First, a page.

My fear was of pre-cooked crabs, actually.  In Thailand - ok, perhaps not the entire country but at least my family - we never ate dead crabs.  No, we don't eat crabs while they are alive - I only meant we don't eat crabs that had been dead before they were cooked.  If you go to wet markets in Thailand, you won't find a lot of dead crabs for sale.  You will, on the other hand, find crates of still alive (and sometimes crawling) crabs for shoppers to buy and take home to cook.  This is understandable, I suppose.  Dead crabs deteriorate quickly in the tropical heat, by the time you get them home their flesh have broken down into nothing but fishy, smelly mush - we say it's "gone back to sea" in Thai. 

This proved a bit of a predicament for my buddhist "kitchen mother" (that's how household cooks are referred to in Thai).  I still remember her sitting on the floor over a wooden chopping board with an ill-fated crab on top, her eyes closed, one hand in a half namaste while the other holding a sharp cleaver high over her head, her lips moving, quietly (and rapidly) reciting a pray begging the crab's forgiveness before quickly lowering the heavy cleaver to sever the crab in half.  Saturday Night Live can't make that skit up.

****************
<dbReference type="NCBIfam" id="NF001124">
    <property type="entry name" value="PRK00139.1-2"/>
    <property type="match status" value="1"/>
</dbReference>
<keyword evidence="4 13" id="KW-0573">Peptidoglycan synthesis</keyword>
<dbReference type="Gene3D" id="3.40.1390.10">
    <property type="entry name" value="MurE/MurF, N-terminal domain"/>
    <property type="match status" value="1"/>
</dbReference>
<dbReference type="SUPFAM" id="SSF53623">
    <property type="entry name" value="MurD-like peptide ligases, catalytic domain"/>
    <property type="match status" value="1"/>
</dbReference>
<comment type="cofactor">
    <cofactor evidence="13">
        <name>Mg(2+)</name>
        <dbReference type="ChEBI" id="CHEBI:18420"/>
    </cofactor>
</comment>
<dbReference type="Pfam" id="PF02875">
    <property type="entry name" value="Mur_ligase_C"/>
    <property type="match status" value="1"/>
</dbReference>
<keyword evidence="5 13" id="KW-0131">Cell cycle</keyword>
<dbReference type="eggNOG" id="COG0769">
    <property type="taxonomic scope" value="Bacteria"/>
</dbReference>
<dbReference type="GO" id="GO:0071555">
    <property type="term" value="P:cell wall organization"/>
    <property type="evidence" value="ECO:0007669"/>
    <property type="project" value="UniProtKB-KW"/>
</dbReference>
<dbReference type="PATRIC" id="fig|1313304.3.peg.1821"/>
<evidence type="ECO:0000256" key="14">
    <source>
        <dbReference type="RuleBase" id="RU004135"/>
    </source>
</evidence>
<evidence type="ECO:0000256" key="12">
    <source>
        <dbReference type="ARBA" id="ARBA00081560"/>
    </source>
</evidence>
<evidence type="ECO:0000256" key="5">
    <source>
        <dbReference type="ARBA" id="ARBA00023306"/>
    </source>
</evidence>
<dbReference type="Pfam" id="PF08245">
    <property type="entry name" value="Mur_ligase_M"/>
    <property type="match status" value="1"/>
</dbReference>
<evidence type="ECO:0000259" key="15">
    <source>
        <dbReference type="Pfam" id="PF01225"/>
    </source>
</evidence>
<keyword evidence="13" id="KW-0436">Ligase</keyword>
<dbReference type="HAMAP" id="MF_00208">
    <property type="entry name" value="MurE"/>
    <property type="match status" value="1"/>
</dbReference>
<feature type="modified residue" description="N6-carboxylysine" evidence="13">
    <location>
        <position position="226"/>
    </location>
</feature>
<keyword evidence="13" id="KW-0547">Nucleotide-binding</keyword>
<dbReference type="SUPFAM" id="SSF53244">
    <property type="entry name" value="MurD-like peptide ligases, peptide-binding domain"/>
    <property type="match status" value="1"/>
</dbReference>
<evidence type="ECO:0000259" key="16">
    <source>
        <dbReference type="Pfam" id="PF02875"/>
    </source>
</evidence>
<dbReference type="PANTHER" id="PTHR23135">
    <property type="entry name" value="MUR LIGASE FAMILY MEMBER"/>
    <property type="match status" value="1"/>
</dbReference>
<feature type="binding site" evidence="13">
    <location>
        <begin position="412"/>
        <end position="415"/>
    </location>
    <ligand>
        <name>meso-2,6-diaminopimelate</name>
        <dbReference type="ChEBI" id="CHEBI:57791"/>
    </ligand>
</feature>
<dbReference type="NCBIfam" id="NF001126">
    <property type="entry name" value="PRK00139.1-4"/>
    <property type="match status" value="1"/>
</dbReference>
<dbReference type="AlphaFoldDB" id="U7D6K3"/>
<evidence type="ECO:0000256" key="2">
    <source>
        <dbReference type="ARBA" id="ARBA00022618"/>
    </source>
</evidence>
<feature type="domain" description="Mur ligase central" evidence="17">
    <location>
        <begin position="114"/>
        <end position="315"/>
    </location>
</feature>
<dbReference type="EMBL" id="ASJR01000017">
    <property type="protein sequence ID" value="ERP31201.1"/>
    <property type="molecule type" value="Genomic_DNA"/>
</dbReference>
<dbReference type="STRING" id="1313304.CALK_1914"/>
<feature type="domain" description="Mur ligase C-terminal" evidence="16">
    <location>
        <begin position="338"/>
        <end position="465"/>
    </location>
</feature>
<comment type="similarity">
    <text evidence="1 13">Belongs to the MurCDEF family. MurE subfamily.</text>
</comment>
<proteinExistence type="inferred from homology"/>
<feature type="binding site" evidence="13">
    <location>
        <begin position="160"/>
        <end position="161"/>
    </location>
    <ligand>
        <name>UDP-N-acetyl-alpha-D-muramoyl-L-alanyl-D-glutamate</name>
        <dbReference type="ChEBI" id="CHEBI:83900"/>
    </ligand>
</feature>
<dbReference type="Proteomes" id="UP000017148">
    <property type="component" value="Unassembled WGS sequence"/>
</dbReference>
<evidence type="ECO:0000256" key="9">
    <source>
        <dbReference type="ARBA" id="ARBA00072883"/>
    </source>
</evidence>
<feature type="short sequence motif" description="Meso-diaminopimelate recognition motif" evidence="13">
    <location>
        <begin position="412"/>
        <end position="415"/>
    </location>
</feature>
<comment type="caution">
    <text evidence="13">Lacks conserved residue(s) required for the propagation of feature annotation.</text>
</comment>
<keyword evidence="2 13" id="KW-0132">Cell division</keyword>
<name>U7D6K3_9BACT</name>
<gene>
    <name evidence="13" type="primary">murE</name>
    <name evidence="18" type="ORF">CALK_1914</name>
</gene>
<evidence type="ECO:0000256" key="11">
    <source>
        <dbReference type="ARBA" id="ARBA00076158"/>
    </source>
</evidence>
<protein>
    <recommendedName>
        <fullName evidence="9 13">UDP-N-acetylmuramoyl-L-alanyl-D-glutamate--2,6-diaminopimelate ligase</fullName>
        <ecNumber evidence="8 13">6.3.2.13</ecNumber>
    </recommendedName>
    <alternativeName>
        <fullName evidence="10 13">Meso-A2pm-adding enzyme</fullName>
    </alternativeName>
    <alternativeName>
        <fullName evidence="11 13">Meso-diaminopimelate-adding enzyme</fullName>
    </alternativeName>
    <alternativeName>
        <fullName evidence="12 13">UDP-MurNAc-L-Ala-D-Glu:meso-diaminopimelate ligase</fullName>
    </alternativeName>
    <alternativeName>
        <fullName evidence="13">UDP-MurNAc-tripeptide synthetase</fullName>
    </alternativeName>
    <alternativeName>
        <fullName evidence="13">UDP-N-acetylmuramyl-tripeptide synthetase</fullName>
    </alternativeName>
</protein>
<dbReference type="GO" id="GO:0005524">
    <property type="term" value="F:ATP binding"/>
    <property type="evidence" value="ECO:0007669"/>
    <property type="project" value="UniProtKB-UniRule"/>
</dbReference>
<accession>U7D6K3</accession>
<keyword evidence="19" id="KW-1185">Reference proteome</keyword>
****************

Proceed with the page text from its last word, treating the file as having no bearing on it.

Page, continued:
Anyway, that's a rather long-winded way to explain why it took me a good many years to try one of the Bay Area's local specialties, the Dungeness crabs.  And now, when the season is high and the crabs sweet, they are one of my favorite things to eat, especially when dipped into spicy, garlickyThai seafood sauce.  Every time we have a crab feast, I make this sauce for myself and make sure there's drawn butter and even cocktail sauce for others.  But then everyone ends up stealing my sauce and I have to get back to the mortar and make more.  Luckily it's so easy, you hardly need a recipe.